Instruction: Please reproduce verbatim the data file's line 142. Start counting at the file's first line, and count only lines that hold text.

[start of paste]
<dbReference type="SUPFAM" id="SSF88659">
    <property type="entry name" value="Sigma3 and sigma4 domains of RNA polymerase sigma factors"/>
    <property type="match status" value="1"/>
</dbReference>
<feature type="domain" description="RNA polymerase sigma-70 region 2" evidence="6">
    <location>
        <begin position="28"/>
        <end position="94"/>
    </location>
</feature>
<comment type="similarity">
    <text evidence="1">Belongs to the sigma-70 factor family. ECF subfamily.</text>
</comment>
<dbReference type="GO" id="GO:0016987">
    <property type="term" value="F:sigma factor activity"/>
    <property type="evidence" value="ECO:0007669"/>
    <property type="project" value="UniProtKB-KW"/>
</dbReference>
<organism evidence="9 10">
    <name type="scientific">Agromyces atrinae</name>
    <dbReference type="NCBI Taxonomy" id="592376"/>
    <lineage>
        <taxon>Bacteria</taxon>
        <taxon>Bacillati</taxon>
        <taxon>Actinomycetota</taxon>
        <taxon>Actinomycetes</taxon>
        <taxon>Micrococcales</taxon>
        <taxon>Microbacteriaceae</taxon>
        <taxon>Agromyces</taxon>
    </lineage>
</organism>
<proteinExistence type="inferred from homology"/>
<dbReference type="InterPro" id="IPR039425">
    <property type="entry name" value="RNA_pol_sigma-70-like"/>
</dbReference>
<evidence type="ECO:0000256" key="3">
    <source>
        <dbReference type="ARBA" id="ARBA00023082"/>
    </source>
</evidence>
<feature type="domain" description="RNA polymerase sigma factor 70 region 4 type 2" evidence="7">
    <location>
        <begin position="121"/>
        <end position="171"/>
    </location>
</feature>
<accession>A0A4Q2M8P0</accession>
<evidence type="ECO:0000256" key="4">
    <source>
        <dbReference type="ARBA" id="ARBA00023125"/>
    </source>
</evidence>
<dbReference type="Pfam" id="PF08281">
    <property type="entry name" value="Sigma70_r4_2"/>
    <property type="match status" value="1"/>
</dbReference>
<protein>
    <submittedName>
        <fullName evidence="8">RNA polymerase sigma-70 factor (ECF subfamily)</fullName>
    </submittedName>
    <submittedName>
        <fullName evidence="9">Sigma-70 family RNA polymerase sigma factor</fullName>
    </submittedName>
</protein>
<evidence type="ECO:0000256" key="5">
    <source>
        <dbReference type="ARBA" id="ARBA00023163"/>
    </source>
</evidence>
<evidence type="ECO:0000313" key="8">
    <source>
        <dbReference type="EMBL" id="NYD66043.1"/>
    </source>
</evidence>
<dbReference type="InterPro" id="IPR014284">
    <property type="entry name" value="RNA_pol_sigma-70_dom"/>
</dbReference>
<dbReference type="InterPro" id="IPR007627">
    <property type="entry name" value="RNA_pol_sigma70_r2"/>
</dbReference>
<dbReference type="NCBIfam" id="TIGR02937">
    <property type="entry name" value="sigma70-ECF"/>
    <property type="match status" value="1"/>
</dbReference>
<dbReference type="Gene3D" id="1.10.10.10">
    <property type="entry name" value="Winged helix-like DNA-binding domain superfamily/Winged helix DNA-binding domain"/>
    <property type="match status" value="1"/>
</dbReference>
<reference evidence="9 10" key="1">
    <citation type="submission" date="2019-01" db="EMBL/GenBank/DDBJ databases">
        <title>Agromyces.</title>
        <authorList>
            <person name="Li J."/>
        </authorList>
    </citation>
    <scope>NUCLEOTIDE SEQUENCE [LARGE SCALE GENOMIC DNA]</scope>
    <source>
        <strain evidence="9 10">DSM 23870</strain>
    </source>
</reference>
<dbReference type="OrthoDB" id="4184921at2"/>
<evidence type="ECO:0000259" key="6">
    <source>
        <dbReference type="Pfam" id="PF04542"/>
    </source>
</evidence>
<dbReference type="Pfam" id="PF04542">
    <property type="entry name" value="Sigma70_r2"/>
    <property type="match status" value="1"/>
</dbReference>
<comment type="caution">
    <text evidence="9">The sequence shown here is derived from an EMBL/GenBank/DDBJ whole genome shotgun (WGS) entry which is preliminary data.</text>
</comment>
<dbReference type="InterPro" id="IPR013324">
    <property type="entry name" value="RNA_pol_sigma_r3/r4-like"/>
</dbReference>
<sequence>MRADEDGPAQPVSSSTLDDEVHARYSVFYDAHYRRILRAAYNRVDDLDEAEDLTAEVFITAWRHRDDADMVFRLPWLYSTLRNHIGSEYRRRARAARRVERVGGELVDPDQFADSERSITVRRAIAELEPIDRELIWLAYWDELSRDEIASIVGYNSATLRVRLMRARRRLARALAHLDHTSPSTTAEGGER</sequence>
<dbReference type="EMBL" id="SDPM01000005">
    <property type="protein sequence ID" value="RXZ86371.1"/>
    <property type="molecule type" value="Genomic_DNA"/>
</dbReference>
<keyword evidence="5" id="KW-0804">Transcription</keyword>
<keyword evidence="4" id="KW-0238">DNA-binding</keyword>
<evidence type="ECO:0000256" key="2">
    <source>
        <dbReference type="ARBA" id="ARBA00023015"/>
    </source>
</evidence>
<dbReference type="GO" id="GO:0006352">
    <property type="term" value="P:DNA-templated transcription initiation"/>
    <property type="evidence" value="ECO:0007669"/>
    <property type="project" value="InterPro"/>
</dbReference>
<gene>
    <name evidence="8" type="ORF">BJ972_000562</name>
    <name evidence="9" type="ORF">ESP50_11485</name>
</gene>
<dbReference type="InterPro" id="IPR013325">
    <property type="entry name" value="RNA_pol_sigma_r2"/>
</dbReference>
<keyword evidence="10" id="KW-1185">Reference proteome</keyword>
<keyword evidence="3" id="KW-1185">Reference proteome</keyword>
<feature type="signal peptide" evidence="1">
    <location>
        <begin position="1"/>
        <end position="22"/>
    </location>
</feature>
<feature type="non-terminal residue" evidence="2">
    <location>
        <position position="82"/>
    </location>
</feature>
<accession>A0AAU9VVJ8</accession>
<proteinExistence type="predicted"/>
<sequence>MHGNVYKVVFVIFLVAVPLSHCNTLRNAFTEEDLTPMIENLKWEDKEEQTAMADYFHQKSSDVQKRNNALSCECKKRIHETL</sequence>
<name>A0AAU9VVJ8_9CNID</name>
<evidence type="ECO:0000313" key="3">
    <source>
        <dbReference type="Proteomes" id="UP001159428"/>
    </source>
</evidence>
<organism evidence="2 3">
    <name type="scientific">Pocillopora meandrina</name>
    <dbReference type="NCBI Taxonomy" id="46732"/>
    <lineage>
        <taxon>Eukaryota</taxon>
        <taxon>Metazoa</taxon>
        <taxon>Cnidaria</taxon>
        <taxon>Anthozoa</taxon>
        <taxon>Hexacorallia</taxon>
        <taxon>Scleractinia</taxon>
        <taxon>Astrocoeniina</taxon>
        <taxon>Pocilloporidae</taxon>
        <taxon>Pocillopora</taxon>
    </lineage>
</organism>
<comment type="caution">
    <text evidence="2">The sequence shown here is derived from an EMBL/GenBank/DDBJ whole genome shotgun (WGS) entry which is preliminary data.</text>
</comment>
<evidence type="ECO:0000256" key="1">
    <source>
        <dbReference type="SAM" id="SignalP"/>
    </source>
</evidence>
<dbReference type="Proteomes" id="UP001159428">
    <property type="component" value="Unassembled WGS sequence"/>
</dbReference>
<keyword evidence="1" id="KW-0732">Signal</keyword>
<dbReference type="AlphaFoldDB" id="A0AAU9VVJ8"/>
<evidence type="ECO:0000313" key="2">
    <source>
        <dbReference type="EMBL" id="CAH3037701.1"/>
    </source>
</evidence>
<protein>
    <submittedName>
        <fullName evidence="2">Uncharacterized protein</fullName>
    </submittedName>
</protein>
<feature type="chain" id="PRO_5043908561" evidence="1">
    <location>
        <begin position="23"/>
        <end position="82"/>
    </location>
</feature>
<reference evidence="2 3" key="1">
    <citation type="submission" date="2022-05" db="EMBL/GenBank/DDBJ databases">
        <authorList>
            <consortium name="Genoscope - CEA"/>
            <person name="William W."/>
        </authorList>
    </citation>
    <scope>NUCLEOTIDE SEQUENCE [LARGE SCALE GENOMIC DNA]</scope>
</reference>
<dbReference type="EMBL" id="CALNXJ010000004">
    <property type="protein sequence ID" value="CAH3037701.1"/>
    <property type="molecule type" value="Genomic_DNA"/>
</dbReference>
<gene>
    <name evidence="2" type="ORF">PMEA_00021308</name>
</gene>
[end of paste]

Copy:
<keyword evidence="3" id="KW-1185">Reference proteome</keyword>